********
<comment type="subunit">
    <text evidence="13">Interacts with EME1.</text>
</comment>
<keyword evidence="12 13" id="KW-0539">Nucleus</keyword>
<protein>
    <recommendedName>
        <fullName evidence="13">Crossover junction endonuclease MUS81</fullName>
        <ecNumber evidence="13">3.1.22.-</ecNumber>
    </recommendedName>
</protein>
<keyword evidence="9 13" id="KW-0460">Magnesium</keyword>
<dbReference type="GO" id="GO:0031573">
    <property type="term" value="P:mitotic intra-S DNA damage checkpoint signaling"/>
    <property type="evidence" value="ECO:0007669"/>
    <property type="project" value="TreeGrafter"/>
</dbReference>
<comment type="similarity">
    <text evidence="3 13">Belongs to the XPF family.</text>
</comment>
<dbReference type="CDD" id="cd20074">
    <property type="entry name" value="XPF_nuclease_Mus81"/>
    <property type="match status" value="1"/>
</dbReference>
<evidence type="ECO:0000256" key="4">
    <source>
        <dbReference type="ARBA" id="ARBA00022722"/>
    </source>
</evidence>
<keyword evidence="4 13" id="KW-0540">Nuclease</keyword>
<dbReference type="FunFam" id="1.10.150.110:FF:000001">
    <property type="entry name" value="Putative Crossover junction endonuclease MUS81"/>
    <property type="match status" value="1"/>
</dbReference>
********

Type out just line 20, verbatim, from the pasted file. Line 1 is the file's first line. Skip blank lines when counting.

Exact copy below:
<dbReference type="CDD" id="cd20074">